The final misconception is that visual programmers can do without all the tools that have been developed over the decades to support programming. Consider the long evolution of code editors and IDEs. Visual Studio, for example, supports efficient intellisense allowing the look-up of thousands of APIs available in the base class library alone. The lack of good source control is another major disadvantage of most visual programming tools. Even if they persist their layout to a textural format, the diffs make little or no sense. It's very hard to do a "blame" on a large lump of XML or JSON. Things that make no difference to the functional execution of the program, such as the position and size of the graphical elements, still lead to changes in the metadata, which make it harder still to parse a diff. Textural programming languages have learned to separate units of code into separate source files, so a change in one part of the system is easy to merge with a change in another. Visual tools will usually persist as a diagram per file which means that merges become problematic, made harder still when the semantic meaning of the diff is difficult to parse.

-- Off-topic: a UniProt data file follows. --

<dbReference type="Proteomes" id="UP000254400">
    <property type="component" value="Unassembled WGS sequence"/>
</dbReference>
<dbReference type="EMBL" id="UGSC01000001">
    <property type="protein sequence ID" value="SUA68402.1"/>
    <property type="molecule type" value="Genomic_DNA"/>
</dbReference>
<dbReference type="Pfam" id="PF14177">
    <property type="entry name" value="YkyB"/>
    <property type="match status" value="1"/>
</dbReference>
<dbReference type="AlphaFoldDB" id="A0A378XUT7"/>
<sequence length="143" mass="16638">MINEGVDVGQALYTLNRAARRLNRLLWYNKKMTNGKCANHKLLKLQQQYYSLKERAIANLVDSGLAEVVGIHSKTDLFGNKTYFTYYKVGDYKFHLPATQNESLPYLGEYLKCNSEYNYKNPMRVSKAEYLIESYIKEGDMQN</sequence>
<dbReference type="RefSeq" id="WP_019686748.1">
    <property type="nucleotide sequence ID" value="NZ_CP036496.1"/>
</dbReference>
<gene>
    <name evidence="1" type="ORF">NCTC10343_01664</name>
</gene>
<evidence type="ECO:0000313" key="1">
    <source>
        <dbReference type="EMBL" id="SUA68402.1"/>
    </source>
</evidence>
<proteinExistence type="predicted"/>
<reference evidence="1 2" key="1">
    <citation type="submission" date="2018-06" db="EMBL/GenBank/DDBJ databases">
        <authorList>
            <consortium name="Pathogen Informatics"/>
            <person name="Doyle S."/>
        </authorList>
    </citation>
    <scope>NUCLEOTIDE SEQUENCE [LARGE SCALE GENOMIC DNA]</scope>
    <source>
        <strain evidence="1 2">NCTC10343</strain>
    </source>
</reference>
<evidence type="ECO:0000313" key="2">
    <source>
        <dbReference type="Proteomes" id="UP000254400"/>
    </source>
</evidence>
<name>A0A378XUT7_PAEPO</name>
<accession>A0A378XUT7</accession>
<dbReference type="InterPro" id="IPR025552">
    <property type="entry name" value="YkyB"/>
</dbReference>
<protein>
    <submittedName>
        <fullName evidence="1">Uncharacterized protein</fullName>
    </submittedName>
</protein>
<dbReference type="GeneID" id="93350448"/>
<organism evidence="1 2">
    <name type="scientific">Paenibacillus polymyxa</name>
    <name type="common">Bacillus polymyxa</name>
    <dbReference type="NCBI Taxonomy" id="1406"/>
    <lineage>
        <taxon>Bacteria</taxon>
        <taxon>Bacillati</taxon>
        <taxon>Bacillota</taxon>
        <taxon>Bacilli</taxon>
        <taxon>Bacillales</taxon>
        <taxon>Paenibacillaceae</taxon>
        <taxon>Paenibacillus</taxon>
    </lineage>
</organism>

In conclusion, the advantages given for visual programming tools, that they make the program easier to create and understand, are almost always a mirage. They can only succeed in the simplest of cases and at best result in the suboptimal situation where the visual elements are simply obfuscating containers for textural code.
Published at DZone with permission of Mike Hadlow, DZone MVB. See the original article here.